"As I think of this bill, and the fact that the more progress we make the deeper we go into the hole, I am reminded of a group of men who were working on a street. They had dug quite a number of holes. When they got through, they failed to puddle or tamp the earth when it was returned to the hole, and they had a nice little mound, which was quite a traffic hazard.
"Not knowing what to do with it, they sat down on the curb and had a conference. After a while, one of the fellows snapped his fingers and said, ‘I have it. I know how we will get rid of that overriding earth and remove the hazard. We will just dig the hole deeper.'" [Congressional Record, June 16, 1965, p. 13884].
On the same occasion, Dirksen relied on yet another "spending" story, one he labeled "cat in the well":
"One time in the House of Representatives [a colleague] told me a story about a proposition that a teacher put to a boy. He said, ‘Johnny, a cat fell in a well 100 feet deep. Suppose that cat climbed up 1 foot and then fell back 2 feet. How long would it take the cat to get out of the well?'
"Johnny worked assiduously with his slate and slate pencil for quite a while, and then when the teacher came down and said, ‘How are you getting along?' Johnny said, ‘Teacher, if you give me another slate and a couple of slate pencils, I am pretty sure that in the next 30 minutes I can land that cat in hell.'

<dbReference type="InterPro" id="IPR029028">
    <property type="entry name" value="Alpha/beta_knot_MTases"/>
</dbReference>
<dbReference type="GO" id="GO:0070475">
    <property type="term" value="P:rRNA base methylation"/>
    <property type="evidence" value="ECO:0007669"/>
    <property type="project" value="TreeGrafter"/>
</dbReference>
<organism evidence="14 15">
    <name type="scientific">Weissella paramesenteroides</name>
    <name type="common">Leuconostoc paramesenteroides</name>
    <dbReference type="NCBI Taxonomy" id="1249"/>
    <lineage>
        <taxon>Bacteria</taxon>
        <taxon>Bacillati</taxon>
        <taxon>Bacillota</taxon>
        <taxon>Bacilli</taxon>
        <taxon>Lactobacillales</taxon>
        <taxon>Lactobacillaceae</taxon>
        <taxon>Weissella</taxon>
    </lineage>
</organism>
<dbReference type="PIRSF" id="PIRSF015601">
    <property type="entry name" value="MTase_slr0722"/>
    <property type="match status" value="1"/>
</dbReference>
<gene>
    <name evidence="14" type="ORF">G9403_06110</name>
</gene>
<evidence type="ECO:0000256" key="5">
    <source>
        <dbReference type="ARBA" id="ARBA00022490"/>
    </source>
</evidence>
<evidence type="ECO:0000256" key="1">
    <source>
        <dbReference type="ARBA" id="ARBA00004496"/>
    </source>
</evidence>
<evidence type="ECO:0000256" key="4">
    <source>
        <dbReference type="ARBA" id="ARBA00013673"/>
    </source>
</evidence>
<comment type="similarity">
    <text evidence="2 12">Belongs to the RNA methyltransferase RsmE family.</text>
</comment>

"If some people get any cheer out of a $328 billion debt ceiling, I do not find much to cheer about concerning it." [Congressional Record, June 16, 1965, p. 13884].
But there are no such reminders for the "A billion here, a billion there . . . " tag line as there surely should have been given Dirksen's note-making tendencies. He spoke often and passionately about the debt ceiling, federal spending, and the growth of government. Yet there is no authoritative reference to the "billion" phrase.
The chief evidence in support of Dirksen making the statement comes from people who claim to have heard him. The Library of Congress, for example, cites someone's personal observation on the campaign trail as evidence. The Dirksen Center has received calls from people who heard Dirksen say those words, some even providing the date of the event. But cross-checking that information with the records has, so far, turned up nothing in the way of confirmation.